Natural Gas Is Methane

Methane (CH4) is a horrible destroyer of the Earth — with 86 times the heat-trapping power of CO2 over 20 years.

But natural gas is natural, almost not really gas, actually the green solution brought to us by Guy-Who-Was-Not-Trump Barack Obama.

So the fact that 97% of so-called natural gas is nothing other than methane is odd.

It’s like finding out that aid to Ukraine is fueling mass murder that the U.S. government has prevented Ukraine from ending. Isn’t aid, you know, stuff that’s helpful?

Natural gas is METHANE?

The clean salvation fuel is Earth-destroying cow burps? The bridge to paradise is a disastrous slow-motion explosion of greenhouse gas?

It’s like discovering that the most important election of your lifetime ceases to be that after a couple of years as each next one looms, always a contest between two jackasses you wouldn’t trust near your pets.

Natural gas is methane? How can that be? Next you’ll tell me the Rules Based Order threatens the families of the staff at the International Criminal Court. This is mafia stuff, but the Sierra Club told it to me!

Ten years ago, I was posting about organizing meetings to oppose putting a pipeline through Virginia. I called the stuff they wanted to use the pipeline for “fracked gas.” Or I just called it a “disaster.” Probably I should have called it methane. That’s the lesson I take from the opening pages of a new book by Jonathan Mingle called Gaslight: The Atlantic Coast Pipeline and the Fight for America’s Energy Future.

The more important lesson that everyone should take from this book is Margaret Mead’s about a small group and never doubting. Everyone from the U.S. President to your next-door neighbor could tell you and did tell you that filling the country with giant, disaster-prone pipelines of fossil fuels was not only the path to a clean-energy future but also inevitable regardless of what you or the whole damn country might choose to think about it. And in Virginia, everyone from the Governor to your own family members could tell you and did tell you that Dominion Power owned the state government and would get whatever it wanted. Even if what it wanted — building a giant pipeline up and over steep rocky cliffs — might not be possible, Dominion would still get permission to attempt it with no detailed plans required.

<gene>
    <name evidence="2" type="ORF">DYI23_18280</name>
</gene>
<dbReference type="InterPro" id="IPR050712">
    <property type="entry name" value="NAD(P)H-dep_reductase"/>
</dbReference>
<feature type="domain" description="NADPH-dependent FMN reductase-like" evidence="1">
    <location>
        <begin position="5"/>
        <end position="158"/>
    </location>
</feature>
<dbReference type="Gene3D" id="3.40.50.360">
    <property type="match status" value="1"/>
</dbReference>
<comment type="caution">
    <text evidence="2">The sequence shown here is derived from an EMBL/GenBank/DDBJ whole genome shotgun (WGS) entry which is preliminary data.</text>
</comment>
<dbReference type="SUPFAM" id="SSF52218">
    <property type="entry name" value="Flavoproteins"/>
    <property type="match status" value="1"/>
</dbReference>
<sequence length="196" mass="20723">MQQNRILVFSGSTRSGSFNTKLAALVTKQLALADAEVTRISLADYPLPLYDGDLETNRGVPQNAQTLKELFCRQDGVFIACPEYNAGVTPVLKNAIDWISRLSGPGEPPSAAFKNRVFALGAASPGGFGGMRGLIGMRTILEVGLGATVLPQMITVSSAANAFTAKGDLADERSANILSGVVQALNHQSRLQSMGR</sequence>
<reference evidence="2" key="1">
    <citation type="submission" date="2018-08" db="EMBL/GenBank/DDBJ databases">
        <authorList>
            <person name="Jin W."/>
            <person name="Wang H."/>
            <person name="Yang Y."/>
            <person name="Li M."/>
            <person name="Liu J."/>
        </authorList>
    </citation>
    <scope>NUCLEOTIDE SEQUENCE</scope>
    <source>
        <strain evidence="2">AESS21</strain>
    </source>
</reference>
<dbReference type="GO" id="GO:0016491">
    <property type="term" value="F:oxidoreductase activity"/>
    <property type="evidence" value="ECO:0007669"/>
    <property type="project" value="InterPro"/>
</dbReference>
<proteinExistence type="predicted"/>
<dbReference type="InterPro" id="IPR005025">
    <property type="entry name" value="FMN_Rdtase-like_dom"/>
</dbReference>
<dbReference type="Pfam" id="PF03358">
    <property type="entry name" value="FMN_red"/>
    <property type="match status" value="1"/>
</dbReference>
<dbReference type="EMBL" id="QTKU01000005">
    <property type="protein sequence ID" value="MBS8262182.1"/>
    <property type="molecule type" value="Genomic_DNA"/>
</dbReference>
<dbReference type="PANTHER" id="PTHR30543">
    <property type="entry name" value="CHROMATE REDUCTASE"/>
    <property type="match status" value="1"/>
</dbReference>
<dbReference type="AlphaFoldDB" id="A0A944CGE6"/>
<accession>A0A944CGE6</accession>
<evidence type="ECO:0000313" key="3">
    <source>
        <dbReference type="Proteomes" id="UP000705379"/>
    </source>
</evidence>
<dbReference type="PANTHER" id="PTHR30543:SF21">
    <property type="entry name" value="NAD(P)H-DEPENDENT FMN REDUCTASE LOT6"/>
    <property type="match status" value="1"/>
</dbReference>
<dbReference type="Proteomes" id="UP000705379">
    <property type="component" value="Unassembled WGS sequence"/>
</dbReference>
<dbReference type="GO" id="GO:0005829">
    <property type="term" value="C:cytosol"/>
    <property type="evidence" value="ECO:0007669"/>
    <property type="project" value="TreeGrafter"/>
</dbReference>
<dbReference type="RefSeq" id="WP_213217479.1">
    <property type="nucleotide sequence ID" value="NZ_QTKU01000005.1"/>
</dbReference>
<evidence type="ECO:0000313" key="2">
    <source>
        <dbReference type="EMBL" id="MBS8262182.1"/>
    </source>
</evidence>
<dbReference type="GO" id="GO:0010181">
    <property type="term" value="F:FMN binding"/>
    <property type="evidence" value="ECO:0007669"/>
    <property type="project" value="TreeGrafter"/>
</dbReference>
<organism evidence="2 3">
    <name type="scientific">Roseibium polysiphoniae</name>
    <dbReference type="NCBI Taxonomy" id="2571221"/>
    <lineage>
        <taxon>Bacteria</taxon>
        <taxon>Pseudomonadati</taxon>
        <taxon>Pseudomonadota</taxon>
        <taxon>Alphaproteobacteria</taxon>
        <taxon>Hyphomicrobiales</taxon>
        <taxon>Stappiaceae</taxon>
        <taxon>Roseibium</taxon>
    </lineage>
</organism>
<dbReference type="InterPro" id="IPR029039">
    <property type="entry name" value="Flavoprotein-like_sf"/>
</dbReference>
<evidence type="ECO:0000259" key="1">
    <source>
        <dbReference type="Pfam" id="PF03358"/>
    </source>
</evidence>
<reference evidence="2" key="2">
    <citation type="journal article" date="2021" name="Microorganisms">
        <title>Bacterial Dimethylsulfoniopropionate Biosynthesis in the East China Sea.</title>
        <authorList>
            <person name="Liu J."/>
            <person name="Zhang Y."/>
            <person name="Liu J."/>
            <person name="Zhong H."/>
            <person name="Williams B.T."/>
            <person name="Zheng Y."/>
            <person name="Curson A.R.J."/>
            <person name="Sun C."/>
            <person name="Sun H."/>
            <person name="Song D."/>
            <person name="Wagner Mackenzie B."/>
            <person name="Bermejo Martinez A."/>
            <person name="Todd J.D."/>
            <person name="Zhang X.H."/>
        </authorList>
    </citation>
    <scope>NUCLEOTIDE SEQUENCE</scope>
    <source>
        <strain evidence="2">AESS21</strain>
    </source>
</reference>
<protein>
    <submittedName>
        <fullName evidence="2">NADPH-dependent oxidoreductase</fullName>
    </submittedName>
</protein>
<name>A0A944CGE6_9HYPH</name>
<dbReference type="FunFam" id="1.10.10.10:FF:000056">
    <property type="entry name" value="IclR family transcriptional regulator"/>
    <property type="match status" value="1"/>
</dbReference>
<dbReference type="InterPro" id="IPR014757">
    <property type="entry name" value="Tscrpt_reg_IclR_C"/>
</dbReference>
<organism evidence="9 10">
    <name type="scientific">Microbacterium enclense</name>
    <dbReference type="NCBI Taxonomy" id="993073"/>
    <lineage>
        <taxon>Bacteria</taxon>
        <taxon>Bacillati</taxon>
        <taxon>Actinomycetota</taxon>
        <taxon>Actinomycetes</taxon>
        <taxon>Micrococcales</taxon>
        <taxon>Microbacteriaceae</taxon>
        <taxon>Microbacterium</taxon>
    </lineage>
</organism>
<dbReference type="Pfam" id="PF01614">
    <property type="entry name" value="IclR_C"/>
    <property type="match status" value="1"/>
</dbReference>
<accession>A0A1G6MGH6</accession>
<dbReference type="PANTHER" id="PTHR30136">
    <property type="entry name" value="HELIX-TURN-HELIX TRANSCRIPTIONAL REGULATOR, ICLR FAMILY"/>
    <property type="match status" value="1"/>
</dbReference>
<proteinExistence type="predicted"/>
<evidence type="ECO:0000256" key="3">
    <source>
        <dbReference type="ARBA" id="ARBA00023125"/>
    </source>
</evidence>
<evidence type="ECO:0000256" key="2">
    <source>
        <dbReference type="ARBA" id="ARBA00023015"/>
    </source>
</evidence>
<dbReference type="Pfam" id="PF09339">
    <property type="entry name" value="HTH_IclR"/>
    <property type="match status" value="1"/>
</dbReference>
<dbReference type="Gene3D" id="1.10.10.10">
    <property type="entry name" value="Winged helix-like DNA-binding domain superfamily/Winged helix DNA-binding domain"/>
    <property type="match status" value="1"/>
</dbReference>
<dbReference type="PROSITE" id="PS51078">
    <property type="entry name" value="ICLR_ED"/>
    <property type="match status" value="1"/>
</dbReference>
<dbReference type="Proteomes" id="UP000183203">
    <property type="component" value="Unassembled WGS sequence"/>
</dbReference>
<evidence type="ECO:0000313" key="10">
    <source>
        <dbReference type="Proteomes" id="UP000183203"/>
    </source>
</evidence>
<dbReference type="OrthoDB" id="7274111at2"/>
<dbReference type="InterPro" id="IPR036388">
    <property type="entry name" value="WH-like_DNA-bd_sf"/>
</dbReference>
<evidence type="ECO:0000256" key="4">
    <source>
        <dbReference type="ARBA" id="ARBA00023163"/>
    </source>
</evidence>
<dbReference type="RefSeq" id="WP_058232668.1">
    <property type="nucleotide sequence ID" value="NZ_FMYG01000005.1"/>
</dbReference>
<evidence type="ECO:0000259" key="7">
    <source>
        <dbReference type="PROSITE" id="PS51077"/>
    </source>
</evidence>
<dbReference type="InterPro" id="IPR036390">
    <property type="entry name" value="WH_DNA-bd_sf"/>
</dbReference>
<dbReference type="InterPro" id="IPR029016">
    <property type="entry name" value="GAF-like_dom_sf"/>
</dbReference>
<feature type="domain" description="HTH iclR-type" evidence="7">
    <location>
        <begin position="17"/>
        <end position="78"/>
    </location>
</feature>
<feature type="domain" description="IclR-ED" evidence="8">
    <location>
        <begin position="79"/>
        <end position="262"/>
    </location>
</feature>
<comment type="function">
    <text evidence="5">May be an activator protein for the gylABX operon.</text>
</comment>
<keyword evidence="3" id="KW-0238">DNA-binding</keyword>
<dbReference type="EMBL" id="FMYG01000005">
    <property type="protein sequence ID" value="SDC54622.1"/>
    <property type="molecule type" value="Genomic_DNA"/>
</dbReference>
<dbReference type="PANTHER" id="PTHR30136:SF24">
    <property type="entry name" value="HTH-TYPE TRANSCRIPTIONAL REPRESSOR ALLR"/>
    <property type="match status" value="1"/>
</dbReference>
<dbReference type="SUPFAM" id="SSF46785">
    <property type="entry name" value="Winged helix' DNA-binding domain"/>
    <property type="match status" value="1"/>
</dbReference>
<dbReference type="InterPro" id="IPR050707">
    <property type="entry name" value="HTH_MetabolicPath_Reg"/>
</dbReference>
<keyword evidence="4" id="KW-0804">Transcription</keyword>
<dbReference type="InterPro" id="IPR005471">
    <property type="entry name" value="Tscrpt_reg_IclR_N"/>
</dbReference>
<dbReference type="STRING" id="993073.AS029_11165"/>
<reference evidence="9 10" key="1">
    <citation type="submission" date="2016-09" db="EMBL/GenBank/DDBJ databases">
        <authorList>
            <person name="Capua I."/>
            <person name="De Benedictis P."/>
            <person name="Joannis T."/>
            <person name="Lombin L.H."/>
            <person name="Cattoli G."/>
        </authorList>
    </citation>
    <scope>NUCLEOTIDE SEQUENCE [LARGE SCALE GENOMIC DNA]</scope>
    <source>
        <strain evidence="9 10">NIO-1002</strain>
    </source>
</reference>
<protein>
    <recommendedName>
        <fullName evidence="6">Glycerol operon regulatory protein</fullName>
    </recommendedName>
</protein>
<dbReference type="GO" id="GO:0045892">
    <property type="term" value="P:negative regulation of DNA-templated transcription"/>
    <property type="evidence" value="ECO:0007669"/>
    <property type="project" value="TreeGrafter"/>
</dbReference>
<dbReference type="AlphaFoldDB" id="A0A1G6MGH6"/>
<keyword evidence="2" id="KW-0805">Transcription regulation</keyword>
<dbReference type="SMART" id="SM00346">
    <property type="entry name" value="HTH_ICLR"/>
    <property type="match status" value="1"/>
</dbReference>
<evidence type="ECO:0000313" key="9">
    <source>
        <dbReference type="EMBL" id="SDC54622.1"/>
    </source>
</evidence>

Small, scattered groups of people made the decision to say THE HELL YOU DO. And they got together and they organized, and they educated, and they researched, and they campaigned, and they did something that everyone had proven couldn’t be done — with the proof being that it hadn’t been done before: they stopped a pipeline. Oh, and they threw out the CEO of Dominion, they yanked a bunch of the state legislature out from under Dominion’s thumb, and they made the state commit to ridding itself of fossil fuels entirely. Dominion started putting up windmills in the Atlantic Ocean and saying things that bordered on truthfulness.

Were these changes what widely known facts required of anyone concerned with the future of life on Earth? Of course they were, but that had been true when Dominion proposed the Atlantic Coast Pipeline, just as when it cancelled it.